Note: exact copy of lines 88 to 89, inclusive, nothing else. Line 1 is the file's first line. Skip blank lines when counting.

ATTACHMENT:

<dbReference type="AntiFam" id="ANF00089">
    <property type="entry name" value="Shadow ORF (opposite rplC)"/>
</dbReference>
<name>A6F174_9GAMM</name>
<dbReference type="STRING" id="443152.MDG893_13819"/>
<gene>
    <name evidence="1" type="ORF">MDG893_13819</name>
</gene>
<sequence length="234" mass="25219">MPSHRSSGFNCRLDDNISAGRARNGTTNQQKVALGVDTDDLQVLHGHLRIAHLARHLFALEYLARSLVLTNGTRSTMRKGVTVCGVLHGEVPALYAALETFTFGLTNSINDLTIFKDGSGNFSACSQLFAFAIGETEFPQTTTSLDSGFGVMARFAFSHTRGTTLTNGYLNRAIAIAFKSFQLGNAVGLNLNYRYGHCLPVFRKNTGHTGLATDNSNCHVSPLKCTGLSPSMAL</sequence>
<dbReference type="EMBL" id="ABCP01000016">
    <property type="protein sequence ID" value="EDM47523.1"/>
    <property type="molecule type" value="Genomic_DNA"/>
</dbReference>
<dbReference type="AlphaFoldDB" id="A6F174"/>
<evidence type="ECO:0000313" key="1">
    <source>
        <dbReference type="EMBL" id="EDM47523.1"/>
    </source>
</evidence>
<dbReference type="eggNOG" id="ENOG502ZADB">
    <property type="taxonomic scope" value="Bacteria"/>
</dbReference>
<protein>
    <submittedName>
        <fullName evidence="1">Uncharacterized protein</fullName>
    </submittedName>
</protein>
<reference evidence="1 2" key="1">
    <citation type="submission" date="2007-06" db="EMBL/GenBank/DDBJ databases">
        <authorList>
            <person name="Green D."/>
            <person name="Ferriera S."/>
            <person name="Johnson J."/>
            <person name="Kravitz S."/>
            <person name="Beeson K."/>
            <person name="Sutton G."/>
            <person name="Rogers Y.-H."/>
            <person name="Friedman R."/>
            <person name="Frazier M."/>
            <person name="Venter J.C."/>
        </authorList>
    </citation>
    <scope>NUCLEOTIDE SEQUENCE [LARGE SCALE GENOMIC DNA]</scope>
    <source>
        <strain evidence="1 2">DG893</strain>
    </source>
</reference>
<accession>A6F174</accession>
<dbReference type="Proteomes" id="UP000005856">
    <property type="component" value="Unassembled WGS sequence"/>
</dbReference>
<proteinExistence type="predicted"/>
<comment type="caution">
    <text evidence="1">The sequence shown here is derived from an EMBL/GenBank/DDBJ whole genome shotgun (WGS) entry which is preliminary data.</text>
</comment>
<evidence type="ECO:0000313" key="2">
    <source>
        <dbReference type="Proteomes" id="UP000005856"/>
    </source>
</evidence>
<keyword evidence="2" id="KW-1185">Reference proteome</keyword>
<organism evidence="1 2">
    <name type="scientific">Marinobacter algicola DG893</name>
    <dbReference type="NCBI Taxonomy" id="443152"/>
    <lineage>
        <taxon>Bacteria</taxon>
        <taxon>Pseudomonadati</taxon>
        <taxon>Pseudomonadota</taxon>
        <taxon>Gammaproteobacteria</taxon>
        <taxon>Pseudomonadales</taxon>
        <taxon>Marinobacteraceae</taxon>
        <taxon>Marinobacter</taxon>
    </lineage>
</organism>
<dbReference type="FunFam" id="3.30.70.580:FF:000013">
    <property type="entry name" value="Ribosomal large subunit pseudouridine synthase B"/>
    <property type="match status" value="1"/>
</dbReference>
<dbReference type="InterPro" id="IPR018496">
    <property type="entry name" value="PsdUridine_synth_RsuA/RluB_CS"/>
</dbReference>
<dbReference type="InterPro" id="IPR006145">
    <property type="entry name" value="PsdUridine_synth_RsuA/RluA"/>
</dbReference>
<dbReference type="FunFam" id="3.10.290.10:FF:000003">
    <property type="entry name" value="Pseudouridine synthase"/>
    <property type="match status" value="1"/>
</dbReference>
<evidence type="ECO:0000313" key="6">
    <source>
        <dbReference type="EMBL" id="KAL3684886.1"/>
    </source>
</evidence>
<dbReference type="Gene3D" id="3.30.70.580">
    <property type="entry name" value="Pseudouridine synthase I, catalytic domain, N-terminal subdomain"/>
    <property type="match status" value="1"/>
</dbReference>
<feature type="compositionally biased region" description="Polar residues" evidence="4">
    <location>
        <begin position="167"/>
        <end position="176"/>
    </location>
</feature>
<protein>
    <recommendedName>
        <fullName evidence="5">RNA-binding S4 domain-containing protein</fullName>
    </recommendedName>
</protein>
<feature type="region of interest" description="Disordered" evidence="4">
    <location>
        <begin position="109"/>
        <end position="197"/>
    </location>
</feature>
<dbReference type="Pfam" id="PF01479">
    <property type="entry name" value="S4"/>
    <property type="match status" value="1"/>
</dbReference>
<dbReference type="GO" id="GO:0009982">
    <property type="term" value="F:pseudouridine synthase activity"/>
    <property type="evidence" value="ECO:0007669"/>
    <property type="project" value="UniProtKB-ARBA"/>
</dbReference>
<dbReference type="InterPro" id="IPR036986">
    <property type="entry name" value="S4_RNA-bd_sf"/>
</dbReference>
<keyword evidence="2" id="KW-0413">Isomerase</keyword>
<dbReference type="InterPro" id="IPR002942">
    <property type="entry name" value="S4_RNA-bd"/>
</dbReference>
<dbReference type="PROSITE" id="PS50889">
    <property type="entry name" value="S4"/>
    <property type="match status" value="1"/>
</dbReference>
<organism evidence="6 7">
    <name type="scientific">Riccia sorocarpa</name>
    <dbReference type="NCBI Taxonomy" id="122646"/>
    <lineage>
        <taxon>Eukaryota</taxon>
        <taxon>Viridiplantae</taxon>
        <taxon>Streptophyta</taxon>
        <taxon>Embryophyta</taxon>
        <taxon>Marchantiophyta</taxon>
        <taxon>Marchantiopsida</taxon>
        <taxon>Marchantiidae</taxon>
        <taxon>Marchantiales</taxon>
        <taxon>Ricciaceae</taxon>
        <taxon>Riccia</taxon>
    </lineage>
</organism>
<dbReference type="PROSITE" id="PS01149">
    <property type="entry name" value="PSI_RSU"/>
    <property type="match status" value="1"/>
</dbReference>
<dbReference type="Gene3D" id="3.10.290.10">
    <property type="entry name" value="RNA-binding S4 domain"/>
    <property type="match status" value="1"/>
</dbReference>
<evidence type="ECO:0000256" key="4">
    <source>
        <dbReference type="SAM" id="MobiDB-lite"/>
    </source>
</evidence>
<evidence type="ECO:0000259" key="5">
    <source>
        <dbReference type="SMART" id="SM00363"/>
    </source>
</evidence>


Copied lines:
</dbReference>
<evidence type="ECO:0000313" key="6">